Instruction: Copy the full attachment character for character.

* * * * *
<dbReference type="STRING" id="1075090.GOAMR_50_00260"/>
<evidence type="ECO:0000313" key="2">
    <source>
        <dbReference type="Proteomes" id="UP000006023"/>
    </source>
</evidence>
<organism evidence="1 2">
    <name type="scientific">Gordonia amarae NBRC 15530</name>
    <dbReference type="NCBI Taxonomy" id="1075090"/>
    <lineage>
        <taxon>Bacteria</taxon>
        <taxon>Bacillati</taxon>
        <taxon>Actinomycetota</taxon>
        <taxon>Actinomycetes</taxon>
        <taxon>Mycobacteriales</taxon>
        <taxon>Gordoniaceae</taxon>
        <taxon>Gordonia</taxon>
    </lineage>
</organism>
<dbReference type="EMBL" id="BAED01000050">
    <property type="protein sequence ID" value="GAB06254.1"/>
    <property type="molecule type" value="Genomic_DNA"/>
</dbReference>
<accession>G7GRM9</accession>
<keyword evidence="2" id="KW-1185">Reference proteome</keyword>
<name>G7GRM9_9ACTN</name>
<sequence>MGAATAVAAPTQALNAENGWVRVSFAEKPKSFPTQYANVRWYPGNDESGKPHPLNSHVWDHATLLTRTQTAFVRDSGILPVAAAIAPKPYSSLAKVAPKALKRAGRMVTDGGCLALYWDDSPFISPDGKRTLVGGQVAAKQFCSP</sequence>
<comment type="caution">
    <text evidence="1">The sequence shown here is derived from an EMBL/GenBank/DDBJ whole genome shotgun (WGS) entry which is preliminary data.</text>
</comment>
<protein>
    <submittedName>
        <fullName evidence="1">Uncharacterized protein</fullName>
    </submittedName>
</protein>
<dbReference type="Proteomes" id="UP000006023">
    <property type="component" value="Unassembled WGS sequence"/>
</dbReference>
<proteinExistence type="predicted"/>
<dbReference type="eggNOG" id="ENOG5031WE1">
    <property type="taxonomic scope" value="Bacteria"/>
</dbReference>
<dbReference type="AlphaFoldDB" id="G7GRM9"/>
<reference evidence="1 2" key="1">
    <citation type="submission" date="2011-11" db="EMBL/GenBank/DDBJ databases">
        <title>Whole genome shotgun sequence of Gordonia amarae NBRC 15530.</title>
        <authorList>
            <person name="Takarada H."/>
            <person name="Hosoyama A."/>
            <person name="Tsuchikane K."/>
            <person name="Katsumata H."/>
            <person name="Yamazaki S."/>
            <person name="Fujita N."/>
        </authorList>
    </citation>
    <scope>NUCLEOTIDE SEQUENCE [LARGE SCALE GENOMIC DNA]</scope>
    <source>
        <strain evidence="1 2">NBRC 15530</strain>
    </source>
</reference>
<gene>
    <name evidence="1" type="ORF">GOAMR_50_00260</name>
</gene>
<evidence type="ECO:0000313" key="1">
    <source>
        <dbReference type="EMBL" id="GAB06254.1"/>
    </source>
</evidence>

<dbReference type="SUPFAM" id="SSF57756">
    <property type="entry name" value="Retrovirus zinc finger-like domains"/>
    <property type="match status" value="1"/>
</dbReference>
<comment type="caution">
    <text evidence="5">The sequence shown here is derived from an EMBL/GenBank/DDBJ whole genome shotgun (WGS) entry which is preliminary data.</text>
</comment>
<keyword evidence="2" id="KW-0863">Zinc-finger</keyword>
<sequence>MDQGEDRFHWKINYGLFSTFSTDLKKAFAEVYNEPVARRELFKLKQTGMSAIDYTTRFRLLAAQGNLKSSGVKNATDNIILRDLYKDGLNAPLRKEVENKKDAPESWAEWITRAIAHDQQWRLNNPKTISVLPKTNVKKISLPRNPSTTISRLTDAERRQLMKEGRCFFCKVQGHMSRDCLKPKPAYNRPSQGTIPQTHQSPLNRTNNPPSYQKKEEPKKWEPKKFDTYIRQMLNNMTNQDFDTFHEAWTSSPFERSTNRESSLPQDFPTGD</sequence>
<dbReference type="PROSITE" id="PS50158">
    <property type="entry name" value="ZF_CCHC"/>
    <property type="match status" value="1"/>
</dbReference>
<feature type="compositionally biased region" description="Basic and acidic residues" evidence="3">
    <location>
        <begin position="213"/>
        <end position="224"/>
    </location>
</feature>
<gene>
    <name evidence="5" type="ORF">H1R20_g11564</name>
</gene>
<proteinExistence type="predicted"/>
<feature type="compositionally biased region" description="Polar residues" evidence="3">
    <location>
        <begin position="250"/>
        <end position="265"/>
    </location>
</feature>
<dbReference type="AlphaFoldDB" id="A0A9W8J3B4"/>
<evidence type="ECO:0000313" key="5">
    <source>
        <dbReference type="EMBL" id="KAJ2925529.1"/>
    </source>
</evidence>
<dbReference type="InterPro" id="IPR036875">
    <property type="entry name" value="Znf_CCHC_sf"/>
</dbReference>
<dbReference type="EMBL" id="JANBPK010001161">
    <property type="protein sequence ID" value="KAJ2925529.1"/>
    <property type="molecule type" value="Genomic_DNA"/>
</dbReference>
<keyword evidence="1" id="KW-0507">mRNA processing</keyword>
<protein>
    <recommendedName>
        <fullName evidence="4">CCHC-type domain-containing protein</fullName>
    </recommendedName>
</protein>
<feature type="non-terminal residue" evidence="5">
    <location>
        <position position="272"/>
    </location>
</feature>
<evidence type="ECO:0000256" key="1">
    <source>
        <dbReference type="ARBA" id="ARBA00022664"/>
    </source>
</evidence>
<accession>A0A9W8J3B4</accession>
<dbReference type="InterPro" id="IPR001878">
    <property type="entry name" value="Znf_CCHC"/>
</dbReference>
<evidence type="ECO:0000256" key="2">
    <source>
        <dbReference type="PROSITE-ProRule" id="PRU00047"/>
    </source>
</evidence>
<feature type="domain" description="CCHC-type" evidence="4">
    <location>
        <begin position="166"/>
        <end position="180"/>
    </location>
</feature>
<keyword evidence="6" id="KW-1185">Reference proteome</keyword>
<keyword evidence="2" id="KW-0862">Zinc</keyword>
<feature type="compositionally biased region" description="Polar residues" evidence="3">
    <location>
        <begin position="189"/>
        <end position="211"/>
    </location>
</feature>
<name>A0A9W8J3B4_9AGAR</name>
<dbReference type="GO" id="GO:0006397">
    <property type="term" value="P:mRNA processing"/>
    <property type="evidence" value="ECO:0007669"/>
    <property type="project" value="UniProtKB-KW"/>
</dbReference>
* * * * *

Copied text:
<dbReference type="STRING" id="1075090.GOAMR_50_00260"/>
<evidence type="ECO:0000313" key="2">
    <source>
        <dbReference type="Proteomes" id="UP000006023"/>
    </source>
</evidence>
<organism evidence="1 2">
    <name type="scientific">Gordonia amarae NBRC 15530</name>
    <dbReference type="NCBI Taxonomy" id="1075090"/>
    <lineage>
        <taxon>Bacteria</taxon>
        <taxon>Bacillati</taxon>
        <taxon>Actinomycetota</taxon>
        <taxon>Actinomycetes</taxon>
        <taxon>Mycobacteriales</taxon>
        <taxon>Gordoniaceae</taxon>
        <taxon>Gordonia</taxon>
    </lineage>
</organism>
<dbReference type="EMBL" id="BAED01000050">
    <property type="protein sequence ID" value="GAB06254.1"/>
    <property type="molecule type" value="Genomic_DNA"/>
</dbReference>
<accession>G7GRM9</accession>
<keyword evidence="2" id="KW-1185">Reference proteome</keyword>
<name>G7GRM9_9ACTN</name>
<sequence>MGAATAVAAPTQALNAENGWVRVSFAEKPKSFPTQYANVRWYPGNDESGKPHPLNSHVWDHATLLTRTQTAFVRDSGILPVAAAIAPKPYSSLAKVAPKALKRAGRMVTDGGCLALYWDDSPFISPDGKRTLVGGQVAAKQFCSP</sequence>
<comment type="caution">
    <text evidence="1">The sequence shown here is derived from an EMBL/GenBank/DDBJ whole genome shotgun (WGS) entry which is preliminary data.</text>
</comment>
<protein>
    <submittedName>
        <fullName evidence="1">Uncharacterized protein</fullName>
    </submittedName>
</protein>
<dbReference type="Proteomes" id="UP000006023">
    <property type="component" value="Unassembled WGS sequence"/>
</dbReference>
<proteinExistence type="predicted"/>
<dbReference type="eggNOG" id="ENOG5031WE1">
    <property type="taxonomic scope" value="Bacteria"/>
</dbReference>
<dbReference type="AlphaFoldDB" id="G7GRM9"/>
<reference evidence="1 2" key="1">
    <citation type="submission" date="2011-11" db="EMBL/GenBank/DDBJ databases">
        <title>Whole genome shotgun sequence of Gordonia amarae NBRC 15530.</title>
        <authorList>
            <person name="Takarada H."/>
            <person name="Hosoyama A."/>
            <person name="Tsuchikane K."/>
            <person name="Katsumata H."/>
            <person name="Yamazaki S."/>
            <person name="Fujita N."/>
        </authorList>
    </citation>
    <scope>NUCLEOTIDE SEQUENCE [LARGE SCALE GENOMIC DNA]</scope>
    <source>
        <strain evidence="1 2">NBRC 15530</strain>
    </source>
</reference>
<gene>
    <name evidence="1" type="ORF">GOAMR_50_00260</name>
</gene>
<evidence type="ECO:0000313" key="1">
    <source>
        <dbReference type="EMBL" id="GAB06254.1"/>
    </source>
</evidence>

<dbReference type="SUPFAM" id="SSF57756">
    <property type="entry name" value="Retrovirus zinc finger-like domains"/>
    <property type="match status" value="1"/>
</dbReference>
<comment type="caution">
    <text evidence="5">The sequence shown here is derived from an EMBL/GenBank/DDBJ whole genome shotgun (WGS) entry which is preliminary data.</text>
</comment>
<keyword evidence="2" id="KW-0863">Zinc-finger</keyword>
<sequence>MDQGEDRFHWKINYGLFSTFSTDLKKAFAEVYNEPVARRELFKLKQTGMSAIDYTTRFRLLAAQGNLKSSGVKNATDNIILRDLYKDGLNAPLRKEVENKKDAPESWAEWITRAIAHDQQWRLNNPKTISVLPKTNVKKISLPRNPSTTISRLTDAERRQLMKEGRCFFCKVQGHMSRDCLKPKPAYNRPSQGTIPQTHQSPLNRTNNPPSYQKKEEPKKWEPKKFDTYIRQMLNNMTNQDFDTFHEAWTSSPFERSTNRESSLPQDFPTGD</sequence>
<dbReference type="PROSITE" id="PS50158">
    <property type="entry name" value="ZF_CCHC"/>
    <property type="match status" value="1"/>
</dbReference>
<feature type="compositionally biased region" description="Basic and acidic residues" evidence="3">
    <location>
        <begin position="213"/>
        <end position="224"/>
    </location>
</feature>
<gene>
    <name evidence="5" type="ORF">H1R20_g11564</name>
</gene>
<proteinExistence type="predicted"/>
<feature type="compositionally biased region" description="Polar residues" evidence="3">
    <location>
        <begin position="250"/>
        <end position="265"/>
    </location>
</feature>
<dbReference type="AlphaFoldDB" id="A0A9W8J3B4"/>
<evidence type="ECO:0000313" key="5">
    <source>
        <dbReference type="EMBL" id="KAJ2925529.1"/>
    </source>
</evidence>
<dbReference type="InterPro" id="IPR036875">
    <property type="entry name" value="Znf_CCHC_sf"/>
</dbReference>
<dbReference type="EMBL" id="JANBPK010001161">
    <property type="protein sequence ID" value="KAJ2925529.1"/>
    <property type="molecule type" value="Genomic_DNA"/>
</dbReference>
<keyword evidence="1" id="KW-0507">mRNA processing</keyword>
<protein>
    <recommendedName>
        <fullName evidence="4">CCHC-type domain-containing protein</fullName>
    </recommendedName>
</protein>
<feature type="non-terminal residue" evidence="5">
    <location>
        <position position="272"/>
    </location>
</feature>
<evidence type="ECO:0000256" key="1">
    <source>
        <dbReference type="ARBA" id="ARBA00022664"/>
    </source>
</evidence>
<accession>A0A9W8J3B4</accession>
<dbReference type="InterPro" id="IPR001878">
    <property type="entry name" value="Znf_CCHC"/>
</dbReference>
<evidence type="ECO:0000256" key="2">
    <source>
        <dbReference type="PROSITE-ProRule" id="PRU00047"/>
    </source>
</evidence>
<feature type="domain" description="CCHC-type" evidence="4">
    <location>
        <begin position="166"/>
        <end position="180"/>
    </location>
</feature>
<keyword evidence="6" id="KW-1185">Reference proteome</keyword>
<keyword evidence="2" id="KW-0862">Zinc</keyword>
<feature type="compositionally biased region" description="Polar residues" evidence="3">
    <location>
        <begin position="189"/>
        <end position="211"/>
    </location>
</feature>
<name>A0A9W8J3B4_9AGAR</name>
<dbReference type="GO" id="GO:0006397">
    <property type="term" value="P:mRNA processing"/>
    <property type="evidence" value="ECO:0007669"/>
    <property type="project" value="UniProtKB-KW"/>
</dbReference>